The Judge held that “In this case, the usage of a third-party blockchain platform that is reliable and without conflict of interests provides the legal ground for proving the intellectual property infringement.”
There are compelling use cases for blockchain technology in the legal and IP industries.
In China, civil court proceedings have very limited disclosure, leaving the litigants to do their own investigation and preserve their own evidence. Evidence presented in Court is often challenged as false until proven true. Litigants usually rely upon notorisation to verify their evidence as genuine and unmodified. This is a time consuming and a disproportionately costly procedure in cases where the amount of damages claimed are small. The damages awarded in this case were RMB 4,000 (around GBP 450), whereas notarisation of the website evidence by Notary Public could have cost the Claimant around the same amount. By comparison, a simple blockchain deposition service would cost as little as RMB 1 (11 pence) per webpage.
Blockchain technology solves the issue of verifying the integrity of digital evidence – that the file has not been modified since the ‘fixing’ date. Where it can’t help is in validating whether the evidence has been tampered with prior to ‘fixing’. Together with enough evidence that the digital evidence is genuine and unmodified, it can reduce the need for notorisation of such evidence in the future.
It is encouraging that the Judge in this case is willing to take an open stance towards the technology. This is a sign of the progress made by the Hangzhou Internet Court in cutting down the barriers to litigation and not being bound by tradition. This Court uses video conferencing for hearings, electronic submission of evidence and other modern, innovative and cost saving mechanisms to provide a low-cost solution for Internet-related disputes. Its jurisdiction is currently limited to Internet-related disputes including ownership of copyright, online shopping, personal rights, product liability, domain names. Two more Internet Courts have been recently announced as due to open in Beijing and Guangzhou.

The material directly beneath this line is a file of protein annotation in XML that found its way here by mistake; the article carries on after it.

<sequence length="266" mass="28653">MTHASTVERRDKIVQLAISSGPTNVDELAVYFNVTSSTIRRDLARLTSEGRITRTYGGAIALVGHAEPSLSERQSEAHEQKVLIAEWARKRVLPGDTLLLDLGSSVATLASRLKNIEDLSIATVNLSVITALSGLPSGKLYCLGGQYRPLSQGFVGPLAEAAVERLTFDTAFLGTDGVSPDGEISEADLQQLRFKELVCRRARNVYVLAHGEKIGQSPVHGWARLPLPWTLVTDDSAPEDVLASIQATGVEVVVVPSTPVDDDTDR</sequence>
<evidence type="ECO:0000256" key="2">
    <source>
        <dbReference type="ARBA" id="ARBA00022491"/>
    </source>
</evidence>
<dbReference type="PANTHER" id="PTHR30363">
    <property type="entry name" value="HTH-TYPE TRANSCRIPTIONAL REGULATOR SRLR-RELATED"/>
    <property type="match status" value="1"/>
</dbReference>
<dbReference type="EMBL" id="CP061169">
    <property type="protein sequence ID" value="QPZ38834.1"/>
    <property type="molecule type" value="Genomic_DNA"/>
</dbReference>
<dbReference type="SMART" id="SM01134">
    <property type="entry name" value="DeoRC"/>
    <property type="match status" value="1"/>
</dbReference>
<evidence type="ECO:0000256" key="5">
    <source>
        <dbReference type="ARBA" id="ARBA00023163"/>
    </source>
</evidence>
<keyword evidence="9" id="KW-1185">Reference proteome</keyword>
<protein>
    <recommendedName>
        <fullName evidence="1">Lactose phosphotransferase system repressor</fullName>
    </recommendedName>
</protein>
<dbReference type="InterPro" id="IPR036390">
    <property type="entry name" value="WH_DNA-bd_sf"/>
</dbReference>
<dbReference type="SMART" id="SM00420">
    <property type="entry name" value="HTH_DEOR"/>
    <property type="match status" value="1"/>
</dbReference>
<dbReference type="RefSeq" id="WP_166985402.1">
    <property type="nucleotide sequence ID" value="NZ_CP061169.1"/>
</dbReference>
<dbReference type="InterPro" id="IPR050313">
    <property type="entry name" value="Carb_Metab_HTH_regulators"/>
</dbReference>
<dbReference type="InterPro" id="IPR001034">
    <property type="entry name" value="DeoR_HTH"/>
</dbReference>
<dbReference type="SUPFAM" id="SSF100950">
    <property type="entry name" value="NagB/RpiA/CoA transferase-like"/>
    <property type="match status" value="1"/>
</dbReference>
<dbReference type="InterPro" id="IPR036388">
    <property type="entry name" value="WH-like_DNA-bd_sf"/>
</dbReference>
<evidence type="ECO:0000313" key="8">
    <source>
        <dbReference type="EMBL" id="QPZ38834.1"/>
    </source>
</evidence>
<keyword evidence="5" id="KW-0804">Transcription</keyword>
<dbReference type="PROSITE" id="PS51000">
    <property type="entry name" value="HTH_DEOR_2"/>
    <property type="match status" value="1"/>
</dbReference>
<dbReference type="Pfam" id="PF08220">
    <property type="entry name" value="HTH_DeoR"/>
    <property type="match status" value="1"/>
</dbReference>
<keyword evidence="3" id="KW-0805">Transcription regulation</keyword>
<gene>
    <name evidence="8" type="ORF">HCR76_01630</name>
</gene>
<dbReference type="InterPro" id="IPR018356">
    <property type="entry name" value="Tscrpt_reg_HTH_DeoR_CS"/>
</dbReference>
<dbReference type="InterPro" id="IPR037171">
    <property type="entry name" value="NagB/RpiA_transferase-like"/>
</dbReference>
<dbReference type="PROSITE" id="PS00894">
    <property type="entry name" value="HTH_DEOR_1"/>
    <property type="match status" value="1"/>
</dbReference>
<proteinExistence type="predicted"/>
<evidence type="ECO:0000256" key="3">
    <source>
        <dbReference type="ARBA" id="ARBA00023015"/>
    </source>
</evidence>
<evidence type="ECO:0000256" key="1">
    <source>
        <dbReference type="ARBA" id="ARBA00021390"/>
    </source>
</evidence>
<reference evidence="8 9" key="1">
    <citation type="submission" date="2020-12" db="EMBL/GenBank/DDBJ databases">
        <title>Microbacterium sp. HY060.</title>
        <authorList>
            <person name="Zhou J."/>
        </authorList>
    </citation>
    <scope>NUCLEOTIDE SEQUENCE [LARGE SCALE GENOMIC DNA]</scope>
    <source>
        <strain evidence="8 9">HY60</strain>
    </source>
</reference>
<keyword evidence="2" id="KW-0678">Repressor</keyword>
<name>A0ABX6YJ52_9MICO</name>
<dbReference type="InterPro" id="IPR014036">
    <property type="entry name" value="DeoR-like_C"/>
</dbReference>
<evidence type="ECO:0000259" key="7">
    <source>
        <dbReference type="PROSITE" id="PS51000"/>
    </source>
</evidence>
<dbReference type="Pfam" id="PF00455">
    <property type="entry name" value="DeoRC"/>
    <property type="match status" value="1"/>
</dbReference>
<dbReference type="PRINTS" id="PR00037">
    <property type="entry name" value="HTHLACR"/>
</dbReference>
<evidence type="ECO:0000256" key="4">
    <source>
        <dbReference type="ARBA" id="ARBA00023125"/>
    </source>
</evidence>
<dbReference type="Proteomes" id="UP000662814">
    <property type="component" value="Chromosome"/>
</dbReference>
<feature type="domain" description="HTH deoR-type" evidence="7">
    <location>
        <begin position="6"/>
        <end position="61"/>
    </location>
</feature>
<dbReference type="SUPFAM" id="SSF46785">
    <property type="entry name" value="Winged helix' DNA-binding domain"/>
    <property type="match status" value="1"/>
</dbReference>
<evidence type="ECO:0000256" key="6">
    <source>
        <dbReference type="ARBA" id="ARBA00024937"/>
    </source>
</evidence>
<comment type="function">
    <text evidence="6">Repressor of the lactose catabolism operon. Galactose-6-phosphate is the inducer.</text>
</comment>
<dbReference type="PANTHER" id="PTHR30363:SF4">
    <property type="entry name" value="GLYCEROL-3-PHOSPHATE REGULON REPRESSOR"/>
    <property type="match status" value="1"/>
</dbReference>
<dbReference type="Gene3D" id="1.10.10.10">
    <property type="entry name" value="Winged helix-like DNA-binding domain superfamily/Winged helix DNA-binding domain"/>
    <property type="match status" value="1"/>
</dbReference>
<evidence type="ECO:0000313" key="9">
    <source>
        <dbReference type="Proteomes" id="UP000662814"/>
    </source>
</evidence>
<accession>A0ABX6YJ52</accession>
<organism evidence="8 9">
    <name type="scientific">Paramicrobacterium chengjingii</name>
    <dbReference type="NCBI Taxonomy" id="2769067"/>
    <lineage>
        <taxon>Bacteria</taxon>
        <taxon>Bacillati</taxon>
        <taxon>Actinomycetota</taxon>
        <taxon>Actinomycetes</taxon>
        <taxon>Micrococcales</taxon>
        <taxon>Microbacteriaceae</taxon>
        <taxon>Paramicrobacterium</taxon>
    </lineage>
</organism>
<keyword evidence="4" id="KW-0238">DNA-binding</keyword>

This case is not the only area in which Chinese authorities are being progressive in relation to the use of blockchain tech. According to news released in May 2018, China's Ministry of Public Security has filed for a patent for a blockchain system that securely stores evidence collected during police investigations. They hope that a blockchain-based system will result in a more transparent and tamper-proof evidence deposition procedure.
Rouse has been active in exploring blockchain technology as a method of preserving evidence of online infringement, trialling various services including the one used in this case. A cost-effective, reliable, scalable solution to evidence preservation would go a long way towards resolving one of the key challenges in litigating against online infringers.
If you are interested in hearing more about ‘e-litigation’, or just want to talk about blockchain and IP, please get in touch or comment below.